YOU'RE NOT ALONE
Is penetrative sex painful (or even impossible)?
Vaginismus is a rare condition which involves involuntary contractions of the vaginal muscles which leads to pain and difficulty in having penetrative intercourse.
Fortunately, vaginismus can be treated effectively with Botox. Dr Alex Eskander is a specialist in this condition and has over 10 years of experience in successfully treating vaginismus with Botox.
Everything you need to know about vaginismus
Vaginismus is an unusual medical condition. If you think you may be experiencing symptoms, you probably have many questions! Below, we answer the most frequently asked questions about vaginismus treatment using Botox.
The cause of vaginismus is unknown, and it can be very distressing. Until recently, psychotherapy and training with vaginal dilators were used to help overcome the problem but these were often not successful.
You may like to read our articles Vaginismus: Debunking the myths, and Why does sex hurt? 8 reasons you’re having painful intercourse.
Recently, the muscle relaxant Botox has been used to partially paralyse the muscles surrounding the entrance to the vagina. This means that the muscles which contract, are relaxed temporarily, allowing for small dilators to be introduced, and eventually leading to penetrative sex. We have found Botox for the treatment of vaginismus to be highly successful.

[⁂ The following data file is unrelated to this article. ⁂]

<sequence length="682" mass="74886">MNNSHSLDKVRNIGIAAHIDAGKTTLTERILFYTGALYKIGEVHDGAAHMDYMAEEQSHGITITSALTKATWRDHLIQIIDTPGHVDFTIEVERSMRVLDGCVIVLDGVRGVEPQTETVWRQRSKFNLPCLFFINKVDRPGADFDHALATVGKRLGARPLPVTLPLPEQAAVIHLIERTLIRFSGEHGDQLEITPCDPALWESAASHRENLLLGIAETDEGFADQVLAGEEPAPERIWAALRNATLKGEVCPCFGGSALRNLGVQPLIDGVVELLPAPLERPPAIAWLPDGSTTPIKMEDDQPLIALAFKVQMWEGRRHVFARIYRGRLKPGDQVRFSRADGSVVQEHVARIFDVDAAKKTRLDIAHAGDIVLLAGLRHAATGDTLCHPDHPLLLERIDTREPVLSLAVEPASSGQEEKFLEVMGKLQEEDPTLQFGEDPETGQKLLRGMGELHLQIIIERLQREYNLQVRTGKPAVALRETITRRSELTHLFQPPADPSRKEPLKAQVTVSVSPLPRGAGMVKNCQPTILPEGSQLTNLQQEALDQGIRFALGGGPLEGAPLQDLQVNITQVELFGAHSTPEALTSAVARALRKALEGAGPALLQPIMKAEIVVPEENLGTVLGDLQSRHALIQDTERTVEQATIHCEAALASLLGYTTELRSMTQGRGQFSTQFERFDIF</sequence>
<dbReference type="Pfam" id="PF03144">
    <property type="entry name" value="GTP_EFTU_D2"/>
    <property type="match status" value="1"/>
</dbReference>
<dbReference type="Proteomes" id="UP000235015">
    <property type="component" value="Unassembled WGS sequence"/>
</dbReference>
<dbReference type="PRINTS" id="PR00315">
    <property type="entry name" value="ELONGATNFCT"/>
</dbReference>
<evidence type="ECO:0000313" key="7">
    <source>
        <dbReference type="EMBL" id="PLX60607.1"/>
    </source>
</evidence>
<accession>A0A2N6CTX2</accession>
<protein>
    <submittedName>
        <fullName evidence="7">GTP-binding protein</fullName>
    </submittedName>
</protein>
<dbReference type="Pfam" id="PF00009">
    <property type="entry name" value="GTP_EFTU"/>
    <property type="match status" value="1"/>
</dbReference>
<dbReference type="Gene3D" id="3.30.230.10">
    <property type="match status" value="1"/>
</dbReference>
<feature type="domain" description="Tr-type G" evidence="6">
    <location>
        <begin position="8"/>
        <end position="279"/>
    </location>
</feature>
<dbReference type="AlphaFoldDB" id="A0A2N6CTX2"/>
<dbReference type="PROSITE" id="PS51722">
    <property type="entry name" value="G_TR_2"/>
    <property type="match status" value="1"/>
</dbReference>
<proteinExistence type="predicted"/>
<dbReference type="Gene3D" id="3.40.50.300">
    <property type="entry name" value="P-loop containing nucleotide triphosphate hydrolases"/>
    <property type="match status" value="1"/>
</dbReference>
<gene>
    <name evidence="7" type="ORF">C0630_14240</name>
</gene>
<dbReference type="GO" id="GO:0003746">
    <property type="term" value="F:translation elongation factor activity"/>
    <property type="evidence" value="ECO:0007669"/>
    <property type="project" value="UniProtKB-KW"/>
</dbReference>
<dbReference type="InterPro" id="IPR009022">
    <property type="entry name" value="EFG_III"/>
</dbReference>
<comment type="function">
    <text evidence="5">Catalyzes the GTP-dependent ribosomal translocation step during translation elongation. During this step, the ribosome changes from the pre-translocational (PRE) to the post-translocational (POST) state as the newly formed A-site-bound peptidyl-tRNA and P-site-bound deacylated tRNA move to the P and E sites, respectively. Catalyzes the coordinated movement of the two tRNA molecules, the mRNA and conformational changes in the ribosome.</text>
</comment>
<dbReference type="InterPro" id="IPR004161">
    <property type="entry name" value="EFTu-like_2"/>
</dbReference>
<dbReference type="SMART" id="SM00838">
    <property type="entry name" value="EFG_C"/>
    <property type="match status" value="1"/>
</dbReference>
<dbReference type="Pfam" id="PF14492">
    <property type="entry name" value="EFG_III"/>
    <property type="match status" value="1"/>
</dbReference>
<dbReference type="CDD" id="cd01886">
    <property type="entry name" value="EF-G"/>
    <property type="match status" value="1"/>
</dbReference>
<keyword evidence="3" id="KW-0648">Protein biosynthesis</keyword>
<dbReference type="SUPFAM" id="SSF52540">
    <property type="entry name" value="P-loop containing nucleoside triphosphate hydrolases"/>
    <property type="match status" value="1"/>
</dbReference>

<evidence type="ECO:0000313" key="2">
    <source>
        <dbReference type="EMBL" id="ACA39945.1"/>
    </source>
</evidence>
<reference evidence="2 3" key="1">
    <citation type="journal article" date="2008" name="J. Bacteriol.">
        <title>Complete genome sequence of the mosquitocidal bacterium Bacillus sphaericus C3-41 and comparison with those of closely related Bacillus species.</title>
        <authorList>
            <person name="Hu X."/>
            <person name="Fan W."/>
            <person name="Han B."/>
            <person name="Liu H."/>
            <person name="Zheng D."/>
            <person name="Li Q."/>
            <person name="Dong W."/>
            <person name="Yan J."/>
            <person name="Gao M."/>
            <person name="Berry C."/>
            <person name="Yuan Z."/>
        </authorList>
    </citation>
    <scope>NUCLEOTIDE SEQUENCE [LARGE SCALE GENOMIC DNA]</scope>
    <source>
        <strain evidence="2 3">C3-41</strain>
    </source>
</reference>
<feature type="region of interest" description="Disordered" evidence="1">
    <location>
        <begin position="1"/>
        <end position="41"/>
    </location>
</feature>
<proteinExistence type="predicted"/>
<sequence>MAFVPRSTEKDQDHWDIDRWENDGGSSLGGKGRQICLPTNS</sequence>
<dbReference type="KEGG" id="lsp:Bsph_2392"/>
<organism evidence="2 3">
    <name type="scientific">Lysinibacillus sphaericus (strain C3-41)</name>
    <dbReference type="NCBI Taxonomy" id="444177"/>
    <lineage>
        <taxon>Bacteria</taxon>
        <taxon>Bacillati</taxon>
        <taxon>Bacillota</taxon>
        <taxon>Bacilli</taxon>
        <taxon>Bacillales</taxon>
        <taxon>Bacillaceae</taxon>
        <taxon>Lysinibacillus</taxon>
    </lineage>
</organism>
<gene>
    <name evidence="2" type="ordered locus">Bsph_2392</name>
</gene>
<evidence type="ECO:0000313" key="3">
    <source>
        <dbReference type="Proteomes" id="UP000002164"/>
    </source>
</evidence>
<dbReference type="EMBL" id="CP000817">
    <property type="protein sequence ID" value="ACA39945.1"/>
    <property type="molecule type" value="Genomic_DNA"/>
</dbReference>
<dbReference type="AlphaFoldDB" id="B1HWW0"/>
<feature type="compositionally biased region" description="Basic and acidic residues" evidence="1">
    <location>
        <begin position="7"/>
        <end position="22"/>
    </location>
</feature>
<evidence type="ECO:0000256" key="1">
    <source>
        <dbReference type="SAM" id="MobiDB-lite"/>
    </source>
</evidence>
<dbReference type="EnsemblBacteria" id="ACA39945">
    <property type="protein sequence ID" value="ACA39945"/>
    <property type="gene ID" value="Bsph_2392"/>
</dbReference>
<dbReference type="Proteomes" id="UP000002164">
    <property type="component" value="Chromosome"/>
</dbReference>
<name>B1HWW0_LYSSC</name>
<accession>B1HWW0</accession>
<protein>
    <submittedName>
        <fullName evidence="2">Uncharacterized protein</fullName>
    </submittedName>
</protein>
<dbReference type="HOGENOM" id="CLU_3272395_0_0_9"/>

You may like to read our article When sex hurts: The Botox cure for vaginismus.
Treatment involves a local anaesthesia. Botox is then injected into the muscles around the opening of the vagina witha fine needle. However, in severe cases of vaginismus (Grade 3-4) full sedation may be necessary. If you are suffering from grade 3-4 vaginismus, you will need someone to accompany you to the clinic and will be required to spend the day at home post-treatment.
Sometimes we recommend incision of the hymen at the same time, if not already broken, to alleviate fears of pain during first intercourse.
Following the procedure, you will need to abstain from any attempts at intercourse for two weeks. You will, however, be able to resume normal activities and there is no need to take time off work.
A follow up appointment will be arranged for 2-3 weeks after the procedure and you will be advised to buy and bring vaginal dilators with you. The doctor will instruct you how to start dilator training for 4-6 weeks before you attempt intercourse.